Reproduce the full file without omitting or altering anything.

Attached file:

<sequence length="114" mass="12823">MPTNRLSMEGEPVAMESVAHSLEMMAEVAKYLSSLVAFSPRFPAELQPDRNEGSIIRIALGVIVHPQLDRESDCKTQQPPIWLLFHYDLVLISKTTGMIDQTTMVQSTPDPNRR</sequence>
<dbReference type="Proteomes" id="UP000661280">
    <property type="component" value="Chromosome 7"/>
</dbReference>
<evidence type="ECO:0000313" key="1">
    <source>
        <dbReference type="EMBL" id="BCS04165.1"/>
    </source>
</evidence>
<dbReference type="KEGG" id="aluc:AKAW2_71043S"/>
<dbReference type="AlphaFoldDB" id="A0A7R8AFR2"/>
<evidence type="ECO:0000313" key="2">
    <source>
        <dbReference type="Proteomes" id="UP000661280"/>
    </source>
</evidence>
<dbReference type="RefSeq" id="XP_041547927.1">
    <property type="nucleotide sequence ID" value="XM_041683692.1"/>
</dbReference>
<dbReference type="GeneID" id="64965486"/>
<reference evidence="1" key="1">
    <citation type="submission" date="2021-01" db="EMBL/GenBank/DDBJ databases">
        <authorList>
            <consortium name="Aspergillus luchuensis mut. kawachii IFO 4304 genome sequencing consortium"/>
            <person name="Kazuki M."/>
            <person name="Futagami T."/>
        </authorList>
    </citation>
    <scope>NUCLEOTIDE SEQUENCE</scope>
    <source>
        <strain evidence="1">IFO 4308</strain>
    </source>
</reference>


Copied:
<sequence length="114" mass="12823">MPTNRLSMEGEPVAMESVAHSLEMMAEVAKYLSSLVAFSPRFPAELQPDRNEGSIIRIALGVIVHPQLDRESDCKTQQPPIWLLFHYDLVLISKTTGMIDQTTMVQSTPDPNRR</sequence>
<dbReference type="Proteomes" id="UP000661280">
    <property type="component" value="Chromosome 7"/>
</dbReference>
<evidence type="ECO:0000313" key="1">
    <source>
        <dbReference type="EMBL" id="BCS04165.1"/>
    </source>
</evidence>
<dbReference type="KEGG" id="aluc:AKAW2_71043S"/>
<dbReference type="AlphaFoldDB" id="A0A7R8AFR2"/>
<evidence type="ECO:0000313" key="2">
    <source>
        <dbReference type="Proteomes" id="UP000661280"/>
    </source>
</evidence>
<dbReference type="RefSeq" id="XP_041547927.1">
    <property type="nucleotide sequence ID" value="XM_041683692.1"/>
</dbReference>
<dbReference type="GeneID" id="64965486"/>
<reference evidence="1" key="1">
    <citation type="submission" date="2021-01" db="EMBL/GenBank/DDBJ databases">
        <authorList>
            <consortium name="Aspergillus luchuensis mut. kawachii IFO 4304 genome sequencing consortium"/>
            <person name="Kazuki M."/>
            <person name="Futagami T."/>
        </authorList>
    </citation>
    <scope>NUCLEOTIDE SEQUENCE</scope>
    <source>
        <strain evidence="1">IFO 4308</strain>
    </source>
</reference>